Darden plans to split from Red Lobster

Orlando SentinelDecember 20, 2013 

Earns Darden Restaurants

People leave an Olive Garden restaurant at sunset in March in Foxborough, Mass. Darden Restaurants Inc. plans to split from Red Lobster. ASSOCIATED PRESS FILE PHOTO

STEVEN SENNE — AP

Darden Restaurants Inc. said Thursday it will either spin off or sell Red Lobster, one of its oldest and biggest brands.

The Orlando-based company also said it plans to stop building new Olive Gardens and to slow down growth at LongHorn Steakhouse.

The announcement came as Darden reported weak second-quarter results. Profit plummeted to 15 cents per share -- a 42.3 percent decrease from the previous year. Analysts had expected earnings of about 20 cents per share.

Red Lobster's sales were down more than 4 percent during the second quarter, with guest counts declining 10 percent in October.

The company said it expects earnings per share for next year to drop 15 to 20 percent compared with this year. The company had previously predicted a 3 to 5 percent decline.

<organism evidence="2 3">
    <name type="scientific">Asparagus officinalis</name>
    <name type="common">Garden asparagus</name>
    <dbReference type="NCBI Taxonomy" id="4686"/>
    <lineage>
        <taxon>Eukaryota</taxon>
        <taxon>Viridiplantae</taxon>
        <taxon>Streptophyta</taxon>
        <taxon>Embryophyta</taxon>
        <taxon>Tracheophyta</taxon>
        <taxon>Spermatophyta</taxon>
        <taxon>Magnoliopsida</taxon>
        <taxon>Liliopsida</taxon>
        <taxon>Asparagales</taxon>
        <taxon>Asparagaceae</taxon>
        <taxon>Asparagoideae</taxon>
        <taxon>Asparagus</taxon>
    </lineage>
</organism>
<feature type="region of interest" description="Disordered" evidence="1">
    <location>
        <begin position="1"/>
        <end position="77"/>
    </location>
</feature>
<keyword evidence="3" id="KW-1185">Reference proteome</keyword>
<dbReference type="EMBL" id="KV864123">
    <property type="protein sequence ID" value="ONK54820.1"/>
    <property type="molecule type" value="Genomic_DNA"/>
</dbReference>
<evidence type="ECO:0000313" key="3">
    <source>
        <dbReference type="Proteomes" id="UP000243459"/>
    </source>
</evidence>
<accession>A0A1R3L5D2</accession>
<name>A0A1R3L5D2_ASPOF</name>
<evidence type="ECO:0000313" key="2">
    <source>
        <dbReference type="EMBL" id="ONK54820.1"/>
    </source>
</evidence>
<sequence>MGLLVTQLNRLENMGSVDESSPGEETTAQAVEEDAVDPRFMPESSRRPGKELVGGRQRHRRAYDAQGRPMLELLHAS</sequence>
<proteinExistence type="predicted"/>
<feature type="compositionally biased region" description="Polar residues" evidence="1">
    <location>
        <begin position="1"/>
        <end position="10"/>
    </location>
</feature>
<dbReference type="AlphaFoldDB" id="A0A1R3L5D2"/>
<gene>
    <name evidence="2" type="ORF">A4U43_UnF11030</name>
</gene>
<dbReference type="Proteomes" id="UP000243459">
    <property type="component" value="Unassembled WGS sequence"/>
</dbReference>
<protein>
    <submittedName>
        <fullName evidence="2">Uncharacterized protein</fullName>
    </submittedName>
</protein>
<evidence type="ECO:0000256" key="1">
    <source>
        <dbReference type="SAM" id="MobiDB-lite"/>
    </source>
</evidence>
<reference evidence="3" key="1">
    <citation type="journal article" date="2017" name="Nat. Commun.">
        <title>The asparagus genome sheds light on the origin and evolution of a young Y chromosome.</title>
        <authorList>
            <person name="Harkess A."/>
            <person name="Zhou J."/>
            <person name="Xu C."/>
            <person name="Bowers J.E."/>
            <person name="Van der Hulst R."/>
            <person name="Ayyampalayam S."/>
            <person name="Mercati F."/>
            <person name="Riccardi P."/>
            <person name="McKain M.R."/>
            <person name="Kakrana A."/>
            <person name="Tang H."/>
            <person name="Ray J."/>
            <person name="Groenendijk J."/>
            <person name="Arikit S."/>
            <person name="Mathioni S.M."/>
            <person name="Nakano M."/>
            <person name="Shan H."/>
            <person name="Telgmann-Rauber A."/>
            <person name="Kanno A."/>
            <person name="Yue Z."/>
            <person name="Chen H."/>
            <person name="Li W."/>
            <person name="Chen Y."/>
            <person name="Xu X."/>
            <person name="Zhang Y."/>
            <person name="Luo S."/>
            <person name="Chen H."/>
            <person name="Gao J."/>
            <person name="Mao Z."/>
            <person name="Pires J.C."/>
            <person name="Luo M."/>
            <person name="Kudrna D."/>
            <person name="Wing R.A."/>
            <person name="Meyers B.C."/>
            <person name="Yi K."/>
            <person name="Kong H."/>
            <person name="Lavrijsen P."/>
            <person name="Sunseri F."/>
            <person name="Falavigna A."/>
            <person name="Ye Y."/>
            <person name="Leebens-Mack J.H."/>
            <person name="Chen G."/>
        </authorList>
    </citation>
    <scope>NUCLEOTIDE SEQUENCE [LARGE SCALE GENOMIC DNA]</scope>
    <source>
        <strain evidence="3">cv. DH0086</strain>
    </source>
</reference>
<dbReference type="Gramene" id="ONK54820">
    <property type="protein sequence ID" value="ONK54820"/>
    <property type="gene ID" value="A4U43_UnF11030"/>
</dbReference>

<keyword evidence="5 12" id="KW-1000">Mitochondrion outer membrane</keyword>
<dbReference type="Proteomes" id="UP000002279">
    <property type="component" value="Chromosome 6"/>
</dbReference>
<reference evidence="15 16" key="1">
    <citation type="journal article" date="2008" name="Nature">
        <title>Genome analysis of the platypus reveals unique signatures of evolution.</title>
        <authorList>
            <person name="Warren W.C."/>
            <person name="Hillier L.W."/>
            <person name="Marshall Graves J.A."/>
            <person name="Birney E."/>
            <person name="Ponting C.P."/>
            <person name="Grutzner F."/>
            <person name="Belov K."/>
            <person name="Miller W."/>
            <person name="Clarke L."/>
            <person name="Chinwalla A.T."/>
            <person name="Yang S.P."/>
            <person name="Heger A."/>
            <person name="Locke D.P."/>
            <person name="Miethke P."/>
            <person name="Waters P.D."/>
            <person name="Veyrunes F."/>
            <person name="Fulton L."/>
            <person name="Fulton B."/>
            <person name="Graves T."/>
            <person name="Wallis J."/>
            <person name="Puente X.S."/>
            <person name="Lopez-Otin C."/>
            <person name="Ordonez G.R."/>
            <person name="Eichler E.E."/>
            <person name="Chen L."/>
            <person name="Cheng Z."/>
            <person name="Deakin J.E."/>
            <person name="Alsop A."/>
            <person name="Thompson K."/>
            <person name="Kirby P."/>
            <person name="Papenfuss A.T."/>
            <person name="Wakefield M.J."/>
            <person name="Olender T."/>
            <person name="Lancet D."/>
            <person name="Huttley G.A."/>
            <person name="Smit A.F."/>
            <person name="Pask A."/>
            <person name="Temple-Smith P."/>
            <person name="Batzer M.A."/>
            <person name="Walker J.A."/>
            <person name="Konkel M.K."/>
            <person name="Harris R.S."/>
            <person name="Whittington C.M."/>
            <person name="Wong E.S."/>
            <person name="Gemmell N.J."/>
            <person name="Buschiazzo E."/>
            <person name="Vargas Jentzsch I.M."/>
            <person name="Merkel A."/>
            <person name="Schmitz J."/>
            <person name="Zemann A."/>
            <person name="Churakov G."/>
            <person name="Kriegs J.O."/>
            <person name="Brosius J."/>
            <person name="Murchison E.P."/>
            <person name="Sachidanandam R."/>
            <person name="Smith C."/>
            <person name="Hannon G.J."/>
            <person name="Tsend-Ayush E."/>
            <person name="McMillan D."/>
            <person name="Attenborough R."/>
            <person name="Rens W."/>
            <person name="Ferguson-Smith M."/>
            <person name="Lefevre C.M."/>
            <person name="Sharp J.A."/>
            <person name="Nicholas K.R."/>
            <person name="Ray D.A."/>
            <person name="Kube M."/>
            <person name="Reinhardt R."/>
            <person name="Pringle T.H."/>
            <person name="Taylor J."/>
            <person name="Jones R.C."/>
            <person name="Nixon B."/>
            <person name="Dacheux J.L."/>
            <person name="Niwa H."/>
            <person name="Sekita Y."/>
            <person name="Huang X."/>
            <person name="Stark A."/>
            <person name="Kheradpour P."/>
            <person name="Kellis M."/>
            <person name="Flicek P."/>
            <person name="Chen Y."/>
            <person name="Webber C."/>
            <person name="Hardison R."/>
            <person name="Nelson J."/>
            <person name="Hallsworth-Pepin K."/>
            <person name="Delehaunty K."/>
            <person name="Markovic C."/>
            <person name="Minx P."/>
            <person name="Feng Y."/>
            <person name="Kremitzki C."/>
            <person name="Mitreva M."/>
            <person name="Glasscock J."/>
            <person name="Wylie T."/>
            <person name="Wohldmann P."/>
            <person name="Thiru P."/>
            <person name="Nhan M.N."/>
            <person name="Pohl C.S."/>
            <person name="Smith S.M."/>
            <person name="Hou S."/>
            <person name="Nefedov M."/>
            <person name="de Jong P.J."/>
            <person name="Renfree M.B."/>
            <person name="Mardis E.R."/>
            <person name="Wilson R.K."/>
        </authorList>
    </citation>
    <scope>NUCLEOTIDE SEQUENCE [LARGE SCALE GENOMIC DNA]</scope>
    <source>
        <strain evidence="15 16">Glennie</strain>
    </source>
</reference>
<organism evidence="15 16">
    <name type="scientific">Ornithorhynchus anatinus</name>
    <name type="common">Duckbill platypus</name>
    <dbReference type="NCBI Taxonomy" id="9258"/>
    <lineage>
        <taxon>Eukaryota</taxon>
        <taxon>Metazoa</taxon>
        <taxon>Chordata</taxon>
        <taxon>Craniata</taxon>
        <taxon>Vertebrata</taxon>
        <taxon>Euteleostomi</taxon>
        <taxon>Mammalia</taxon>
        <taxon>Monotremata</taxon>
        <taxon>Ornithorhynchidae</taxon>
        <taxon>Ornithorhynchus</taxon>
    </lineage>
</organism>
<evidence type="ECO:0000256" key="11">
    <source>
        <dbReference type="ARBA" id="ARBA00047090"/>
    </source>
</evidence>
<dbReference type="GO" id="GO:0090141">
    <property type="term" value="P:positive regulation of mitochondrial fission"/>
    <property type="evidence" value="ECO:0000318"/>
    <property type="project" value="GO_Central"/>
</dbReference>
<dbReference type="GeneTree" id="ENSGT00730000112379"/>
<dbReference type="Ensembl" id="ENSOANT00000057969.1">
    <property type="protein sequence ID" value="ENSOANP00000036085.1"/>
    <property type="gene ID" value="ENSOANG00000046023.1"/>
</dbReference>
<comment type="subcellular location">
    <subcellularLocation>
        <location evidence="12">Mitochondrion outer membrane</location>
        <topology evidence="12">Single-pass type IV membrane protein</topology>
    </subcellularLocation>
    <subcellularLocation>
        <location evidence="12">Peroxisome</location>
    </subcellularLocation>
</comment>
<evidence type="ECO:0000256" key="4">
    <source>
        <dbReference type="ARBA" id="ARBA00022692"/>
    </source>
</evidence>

Red Lobster, one of Darden's flagship brands, started 45 years ago in Lakeland, Fla. With 705 restaurants in the U.S. and Canada, it is the nation's largest sit-down seafood dining chain. Sales last year were about $2.6 billion.

"While we are highly confident the future is bright for both Red Lobster and Darden excluding Red Lobster, we also recognize that the operating priorities, capital requirements, sales and earnings growth prospects, and volatility profiles of the two parts of the business are increasingly divergent," Chief Executive Officer Clarence Otis said in a statement. "By establishing two independent companies, a separation will better enable the management teams of each company to focus their exclusive attention on their distinct value creation opportunities."

Kim Lopdrup, Darden's president for the specialty restaurant group and new business, will serve as chief executive officer of Red Lobster after the separation.

Darden said it expects any separation transaction to close in early fiscal 2015, which begins May 26.

An activist investor, Barington Capital Group, had been pushing for Darden to break off both Olive Garden and Red Lobster off into separate companies. Many analysts had also agreed Darden has become too big.

Selling Red Lobster will likely help the stock price, Investment Technology Group analyst Steve West said in an email.

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